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Apple is worried about iPhone “sideloading” as EU tech regulations go into effect.

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Apple has made major policy changes to the App Store in reaction to the Digital Markets Act (DMA) of the European Union, which has alarmed both users and government authorities. The tech behemoth disclosed that many organizations, both inside and outside the EU, have expressed security concerns about the “sideloading” of apps on iPhones and iPads.

Apple will have to enable other app stores on its devices as of March 7 and allow developers to choose not to use its in-app payment mechanism, which is notorious for charging up to 30% in fees. The DMA ordered this action with the goal of increasing customer choice in app distribution and payment options while also promoting competition.

Users and government organizations have opposed the idea of “sideloading,” which is the process of installing apps on a mobile device without using the official app store. Apple emphasized that agencies from the EU and beyond the EU have voiced concerns, especially those that perform vital roles like emergency services, finance, and defense.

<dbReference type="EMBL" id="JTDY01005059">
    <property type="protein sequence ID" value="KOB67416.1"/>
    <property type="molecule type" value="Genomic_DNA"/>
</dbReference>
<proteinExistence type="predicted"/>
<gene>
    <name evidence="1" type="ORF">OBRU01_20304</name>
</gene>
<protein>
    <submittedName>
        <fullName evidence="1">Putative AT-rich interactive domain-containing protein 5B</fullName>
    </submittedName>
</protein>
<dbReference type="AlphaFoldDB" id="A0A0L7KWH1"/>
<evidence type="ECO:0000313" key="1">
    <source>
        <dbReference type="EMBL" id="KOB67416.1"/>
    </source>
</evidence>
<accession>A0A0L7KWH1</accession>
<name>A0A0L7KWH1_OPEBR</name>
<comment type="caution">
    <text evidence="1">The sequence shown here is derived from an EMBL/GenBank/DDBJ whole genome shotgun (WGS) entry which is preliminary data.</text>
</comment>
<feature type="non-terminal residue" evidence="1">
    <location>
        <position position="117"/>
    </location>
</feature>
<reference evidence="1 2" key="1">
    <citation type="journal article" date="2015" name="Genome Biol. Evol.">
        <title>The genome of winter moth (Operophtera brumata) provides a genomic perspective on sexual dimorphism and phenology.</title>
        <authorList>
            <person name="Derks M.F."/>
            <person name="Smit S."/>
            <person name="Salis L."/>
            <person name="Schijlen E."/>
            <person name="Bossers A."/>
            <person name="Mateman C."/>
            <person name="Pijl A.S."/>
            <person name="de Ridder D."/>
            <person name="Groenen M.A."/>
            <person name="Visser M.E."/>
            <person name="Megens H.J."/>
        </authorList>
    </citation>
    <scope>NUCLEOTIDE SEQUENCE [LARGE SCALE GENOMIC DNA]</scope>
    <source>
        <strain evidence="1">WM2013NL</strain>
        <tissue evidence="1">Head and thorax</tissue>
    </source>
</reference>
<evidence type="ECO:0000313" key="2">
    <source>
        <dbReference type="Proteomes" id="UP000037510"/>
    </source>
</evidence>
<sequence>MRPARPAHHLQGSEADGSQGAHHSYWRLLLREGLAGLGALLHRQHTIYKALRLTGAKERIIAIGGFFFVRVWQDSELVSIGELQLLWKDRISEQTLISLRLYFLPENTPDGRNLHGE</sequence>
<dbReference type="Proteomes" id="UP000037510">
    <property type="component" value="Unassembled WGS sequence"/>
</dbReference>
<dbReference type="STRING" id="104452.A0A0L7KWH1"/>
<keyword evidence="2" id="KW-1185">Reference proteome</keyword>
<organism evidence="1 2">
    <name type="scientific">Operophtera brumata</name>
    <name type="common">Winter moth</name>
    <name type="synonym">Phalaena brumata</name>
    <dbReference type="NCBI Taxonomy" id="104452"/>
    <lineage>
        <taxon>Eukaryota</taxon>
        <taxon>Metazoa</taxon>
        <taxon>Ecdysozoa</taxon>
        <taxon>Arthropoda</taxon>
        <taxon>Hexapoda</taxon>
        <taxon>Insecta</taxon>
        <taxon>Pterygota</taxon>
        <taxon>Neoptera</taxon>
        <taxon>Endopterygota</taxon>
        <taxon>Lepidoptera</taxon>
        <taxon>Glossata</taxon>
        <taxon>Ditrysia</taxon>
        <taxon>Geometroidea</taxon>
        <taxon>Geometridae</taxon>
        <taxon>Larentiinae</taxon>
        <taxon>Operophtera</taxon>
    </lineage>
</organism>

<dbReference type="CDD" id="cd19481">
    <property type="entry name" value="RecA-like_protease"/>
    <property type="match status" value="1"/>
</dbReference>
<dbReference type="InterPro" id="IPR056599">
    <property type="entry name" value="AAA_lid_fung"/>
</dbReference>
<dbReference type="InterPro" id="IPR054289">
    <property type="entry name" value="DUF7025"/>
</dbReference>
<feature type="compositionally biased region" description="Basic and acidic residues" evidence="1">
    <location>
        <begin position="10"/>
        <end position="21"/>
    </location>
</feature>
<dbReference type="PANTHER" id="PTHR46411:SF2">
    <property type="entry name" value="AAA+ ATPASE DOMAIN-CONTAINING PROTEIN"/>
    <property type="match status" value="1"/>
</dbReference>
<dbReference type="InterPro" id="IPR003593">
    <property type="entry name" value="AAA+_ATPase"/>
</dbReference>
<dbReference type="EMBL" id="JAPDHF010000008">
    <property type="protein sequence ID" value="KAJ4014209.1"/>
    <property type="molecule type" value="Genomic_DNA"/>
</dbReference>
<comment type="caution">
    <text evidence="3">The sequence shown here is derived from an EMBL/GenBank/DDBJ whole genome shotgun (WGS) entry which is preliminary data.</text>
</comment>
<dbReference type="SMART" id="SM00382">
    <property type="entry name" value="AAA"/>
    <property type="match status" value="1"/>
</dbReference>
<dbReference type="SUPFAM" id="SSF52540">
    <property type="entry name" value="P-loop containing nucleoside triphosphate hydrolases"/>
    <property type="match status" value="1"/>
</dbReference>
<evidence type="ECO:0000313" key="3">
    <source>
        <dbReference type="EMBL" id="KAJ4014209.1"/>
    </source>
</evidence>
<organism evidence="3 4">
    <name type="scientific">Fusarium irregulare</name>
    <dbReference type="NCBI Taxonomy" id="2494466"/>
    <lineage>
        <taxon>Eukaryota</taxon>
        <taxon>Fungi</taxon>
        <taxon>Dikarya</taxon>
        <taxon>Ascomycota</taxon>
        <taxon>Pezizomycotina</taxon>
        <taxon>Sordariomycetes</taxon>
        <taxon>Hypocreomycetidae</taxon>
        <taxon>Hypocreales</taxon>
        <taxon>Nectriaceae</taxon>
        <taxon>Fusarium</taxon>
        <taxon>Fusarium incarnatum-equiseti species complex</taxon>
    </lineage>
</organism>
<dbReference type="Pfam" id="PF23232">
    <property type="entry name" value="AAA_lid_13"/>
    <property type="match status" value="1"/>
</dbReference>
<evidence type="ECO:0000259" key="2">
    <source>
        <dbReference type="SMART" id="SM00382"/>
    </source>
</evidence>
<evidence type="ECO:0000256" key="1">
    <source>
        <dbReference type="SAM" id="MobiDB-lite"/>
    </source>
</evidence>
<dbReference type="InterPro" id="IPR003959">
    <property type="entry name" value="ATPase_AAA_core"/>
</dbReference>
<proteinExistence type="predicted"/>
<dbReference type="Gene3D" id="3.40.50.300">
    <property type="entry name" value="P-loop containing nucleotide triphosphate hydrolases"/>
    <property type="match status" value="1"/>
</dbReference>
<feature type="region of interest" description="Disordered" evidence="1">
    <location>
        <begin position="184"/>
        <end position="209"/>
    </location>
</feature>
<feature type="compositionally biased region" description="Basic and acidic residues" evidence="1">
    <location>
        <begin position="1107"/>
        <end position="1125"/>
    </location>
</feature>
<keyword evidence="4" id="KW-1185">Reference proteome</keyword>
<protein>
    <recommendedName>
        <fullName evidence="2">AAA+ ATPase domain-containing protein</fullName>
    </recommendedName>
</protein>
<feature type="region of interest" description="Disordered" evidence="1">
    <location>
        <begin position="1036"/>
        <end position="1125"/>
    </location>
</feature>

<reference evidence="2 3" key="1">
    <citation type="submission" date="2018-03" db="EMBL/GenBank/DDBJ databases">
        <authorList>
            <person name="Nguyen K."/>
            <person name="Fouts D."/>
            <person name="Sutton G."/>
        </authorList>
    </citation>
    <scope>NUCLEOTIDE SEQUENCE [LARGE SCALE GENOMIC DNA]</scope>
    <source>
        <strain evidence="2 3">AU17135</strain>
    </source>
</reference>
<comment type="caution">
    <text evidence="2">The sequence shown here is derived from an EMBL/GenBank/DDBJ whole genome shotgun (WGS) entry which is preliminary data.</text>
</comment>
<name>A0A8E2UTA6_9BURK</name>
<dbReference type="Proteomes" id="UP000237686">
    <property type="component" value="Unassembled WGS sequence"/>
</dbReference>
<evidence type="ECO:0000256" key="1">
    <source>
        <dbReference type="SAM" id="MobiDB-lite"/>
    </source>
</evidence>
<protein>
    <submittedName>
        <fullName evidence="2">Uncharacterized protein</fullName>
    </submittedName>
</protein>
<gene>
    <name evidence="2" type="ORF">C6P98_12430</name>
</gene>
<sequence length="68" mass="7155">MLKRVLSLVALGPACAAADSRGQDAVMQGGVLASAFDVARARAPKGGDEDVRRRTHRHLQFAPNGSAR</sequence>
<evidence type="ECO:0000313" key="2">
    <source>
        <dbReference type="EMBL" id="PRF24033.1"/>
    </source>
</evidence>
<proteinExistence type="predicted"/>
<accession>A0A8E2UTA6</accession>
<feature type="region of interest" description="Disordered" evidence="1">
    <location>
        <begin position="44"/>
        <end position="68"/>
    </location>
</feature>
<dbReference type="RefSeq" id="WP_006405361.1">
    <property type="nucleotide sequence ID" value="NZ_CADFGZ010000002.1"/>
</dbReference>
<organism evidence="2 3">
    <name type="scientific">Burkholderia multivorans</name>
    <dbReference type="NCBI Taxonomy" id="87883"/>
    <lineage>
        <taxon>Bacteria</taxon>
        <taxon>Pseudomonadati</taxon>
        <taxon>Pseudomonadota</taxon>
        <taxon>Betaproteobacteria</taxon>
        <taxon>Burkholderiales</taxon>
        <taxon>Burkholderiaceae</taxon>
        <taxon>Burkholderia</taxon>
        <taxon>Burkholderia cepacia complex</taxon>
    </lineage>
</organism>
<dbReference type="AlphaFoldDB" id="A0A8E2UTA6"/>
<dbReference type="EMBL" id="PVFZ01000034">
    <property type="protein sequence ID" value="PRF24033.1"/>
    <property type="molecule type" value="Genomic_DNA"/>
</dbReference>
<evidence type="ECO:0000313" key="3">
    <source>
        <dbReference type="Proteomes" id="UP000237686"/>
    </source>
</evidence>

Apple confirmed in an advice document that these agencies had contacted them in an attempt to get guarantees about their capacity to prevent sideloading on iPhones purchased by the government. Citing security and legal concerns, a number of authorities have announced intentions to prohibit sideloading on any devices under their supervision.

An EU government agency stated that it is dependent on Apple and the App Store for thorough app screening and that it is unable to devote resources to the assessment and approval of apps for its devices. Apple emphasized the importance of trust and security in the app ecosystem, even if it did not provide the precise number or locations of the agencies in question.

This comes as businesses like Epic Games and Spotify Technology continue to examine Apple’s App Store policies. Alleging anticompetitive activity that impedes innovation and restricts customer choice, these companies have long protested Apple’s commissions and limitations.

The IT community is keeping a careful eye on Apple as it gets ready to enforce these regulatory changes, wondering how it would affect customers, app developers, and the larger digital economy. The future of mobile technology and digital commerce is being shaped by the ongoing argument over app store policy, even as the DMA strives to encourage fairness and competition.

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